Due to the controversial history behind Columbus Day, many states and cities have stopped observing the holiday altogether. Instead, they have officially replaced it with Indigenous Peoples’ Day.
Alaska, for example, began observing Indigenous Peoples’ Day in 2017. It is worth noting that South Dakota was the first to do this in 1990. Other states include Oregon and Vermont.
Meanwhile, there are also some states that celebrate Indigenous Peoples’ Day in addition to Columbus Day. One example is Nebraska, which started recognizing Indigenous Peoples’ Day on top of Columbus Day in 2021. Oklahoma, on the other hand, celebrates both Columbus Day and Native American Day concurrently.
Many other states observe Indigenous Peoples’ Day through proclamations but not officially. Still, Columbus Day remains a federal holiday.
7. Not Just the United States
Perhaps one of the most interesting Columbus Day fun facts is that the United States is not alone in its celebrations. The holiday is also celebrated in other countries.
It is known as Dia de la Raza in most Spanish-speaking countries, which translates to “Day of the Race.” In Spain, the day is known as Dia de la Hispanidad or Fiesta Nacional. In the Bahamas, people celebrate it as Discovery Day.
In addition to Columbus Day, Indigenous Peoples’ Day is also widely celebrated across the globe. In fact, there is an International Day of the World’s Indigenous Peoples, which takes place on August 9 every year. The goal is to raise awareness of the world’s indigenous population and protect their rights. It also commemorates the many achievements and contributions of indigenous peoples.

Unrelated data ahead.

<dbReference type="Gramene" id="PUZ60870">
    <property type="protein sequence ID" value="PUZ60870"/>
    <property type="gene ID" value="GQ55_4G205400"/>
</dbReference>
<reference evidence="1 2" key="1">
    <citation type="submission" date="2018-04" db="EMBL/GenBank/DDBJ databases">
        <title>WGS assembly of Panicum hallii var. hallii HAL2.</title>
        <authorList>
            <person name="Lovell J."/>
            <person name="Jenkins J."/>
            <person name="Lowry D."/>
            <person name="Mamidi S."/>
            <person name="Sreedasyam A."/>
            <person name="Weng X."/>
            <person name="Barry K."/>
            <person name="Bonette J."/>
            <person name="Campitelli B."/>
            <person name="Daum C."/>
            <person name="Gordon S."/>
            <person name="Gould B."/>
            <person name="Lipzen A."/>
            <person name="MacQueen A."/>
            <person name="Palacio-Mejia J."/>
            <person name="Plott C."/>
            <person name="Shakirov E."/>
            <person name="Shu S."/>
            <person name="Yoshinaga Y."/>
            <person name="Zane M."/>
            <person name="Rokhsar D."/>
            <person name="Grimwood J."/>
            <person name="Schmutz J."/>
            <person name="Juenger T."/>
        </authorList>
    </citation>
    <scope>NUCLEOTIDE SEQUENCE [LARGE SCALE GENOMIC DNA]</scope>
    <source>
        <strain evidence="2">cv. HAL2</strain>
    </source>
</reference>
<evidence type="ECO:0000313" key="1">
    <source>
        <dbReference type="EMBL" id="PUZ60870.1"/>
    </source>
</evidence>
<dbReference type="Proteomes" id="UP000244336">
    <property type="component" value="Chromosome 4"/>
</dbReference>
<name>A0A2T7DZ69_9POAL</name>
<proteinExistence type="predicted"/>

8. How Columbus Day Is Celebrated
While celebrations can vary from city to city, one of the most popular ways to commemorate Columbus Day is through parades. Both New York and Chicago, which are known for their festive parades, have celebrated Columbus Day with the same.
Some parades are not only for Columbus Day but also for the celebration of Italian-American heritage. Because many Americans get Monday off as well, they typically celebrate the holiday by going on a short trip over the long weekend.
9. Least Observed Holiday
One of the most fascinating facts about Columbus Day is that it is the least observed federal holiday in the United States. This is largely due to the controversial history behind the holiday, which has led many states not to officially recognize it. While non-essential government agencies and banks do close on Columbus Day, most businesses stay open. In most states, schools also close down for the day.
Understanding Columbus Day Facts
It is important that Americans know the meaning behind Columbus Day and why the country celebrates it. For a lot of people, though, Indigenous Peoples’ Day or Native American Day has replaced Columbus Day due to its controversial roots. The move to erase Columbus Day, though, has encountered pushback from some groups. Regardless, knowing these Columbus Day facts will help you understand the holiday better and allow you to form your own opinions.